The Negative Ramifications Of Migration In Mister Pip By Lloyd Jones

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Migration
I believe migration can occur both physically and mentally to a person, and cause negative consequences. In Mister Pip, written by Lloyd Jones, all of the characters in the story migrate as a way to escape and deal with all the horrors of reality that they experience. In this novel, migration only ever negatively effects Matilda. She either has to deal with the negative ramifications of migration or experiences horrors and events first hand that leads to her own negative migration.
The first time that Matilda experiences the negative ramifications of migration is when she reflects upon her father’s moving to Australia and his transformation into a “white” man. This occurs when Mr. Watts and the children begin to save Great Expectations from extinction and Matilda connects with characters from Great Expectations and applies them to her own life. The negative ramifications are shown in Matilda’s mental monologue about her father:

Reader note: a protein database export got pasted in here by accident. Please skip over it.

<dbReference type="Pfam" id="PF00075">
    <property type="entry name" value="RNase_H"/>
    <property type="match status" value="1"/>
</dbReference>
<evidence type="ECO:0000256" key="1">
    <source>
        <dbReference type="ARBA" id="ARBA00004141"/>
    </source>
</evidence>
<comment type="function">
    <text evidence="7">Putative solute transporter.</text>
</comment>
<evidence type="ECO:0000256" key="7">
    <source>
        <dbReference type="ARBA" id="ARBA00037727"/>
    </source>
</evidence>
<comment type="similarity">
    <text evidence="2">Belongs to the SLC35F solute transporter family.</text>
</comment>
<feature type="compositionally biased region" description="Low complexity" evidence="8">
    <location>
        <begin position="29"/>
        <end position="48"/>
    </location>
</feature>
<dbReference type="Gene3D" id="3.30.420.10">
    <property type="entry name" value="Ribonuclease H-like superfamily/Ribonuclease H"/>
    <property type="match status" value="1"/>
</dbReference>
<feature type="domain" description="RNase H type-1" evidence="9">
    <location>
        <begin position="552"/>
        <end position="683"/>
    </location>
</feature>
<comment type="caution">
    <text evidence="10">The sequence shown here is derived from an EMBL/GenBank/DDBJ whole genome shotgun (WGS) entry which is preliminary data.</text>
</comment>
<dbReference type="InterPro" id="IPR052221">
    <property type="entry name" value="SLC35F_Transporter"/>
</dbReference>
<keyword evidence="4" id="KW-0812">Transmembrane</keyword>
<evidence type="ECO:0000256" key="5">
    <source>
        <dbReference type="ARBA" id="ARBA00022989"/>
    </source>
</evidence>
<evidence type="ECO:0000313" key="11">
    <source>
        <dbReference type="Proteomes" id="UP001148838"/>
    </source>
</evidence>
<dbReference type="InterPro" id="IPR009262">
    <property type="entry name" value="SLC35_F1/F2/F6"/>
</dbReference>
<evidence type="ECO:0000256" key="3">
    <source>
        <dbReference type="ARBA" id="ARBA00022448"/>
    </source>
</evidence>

The new job meant my father had more contact with the white Australians. His English was good. I know because on a visit to Arawa I had seen him talk and
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I feel that she says this in a way that there is no possible way for them to every be together again and that he will never be her father again. The second part of the quote that stand out to me is when Matilda talks about how her father “place his hands on his hips to turn himself into a teapot”. In Matilda’s world, a teapot in a white thing, a very separate thing from her as she is black and that with this transformation she loses her father because there is the great chasm between black and white. In this quote, I feel that she almost talks about her father as if he died since he no longer is her father to her but a “white man”. That is the first time that we see Matilda deal with the negative ramifications of

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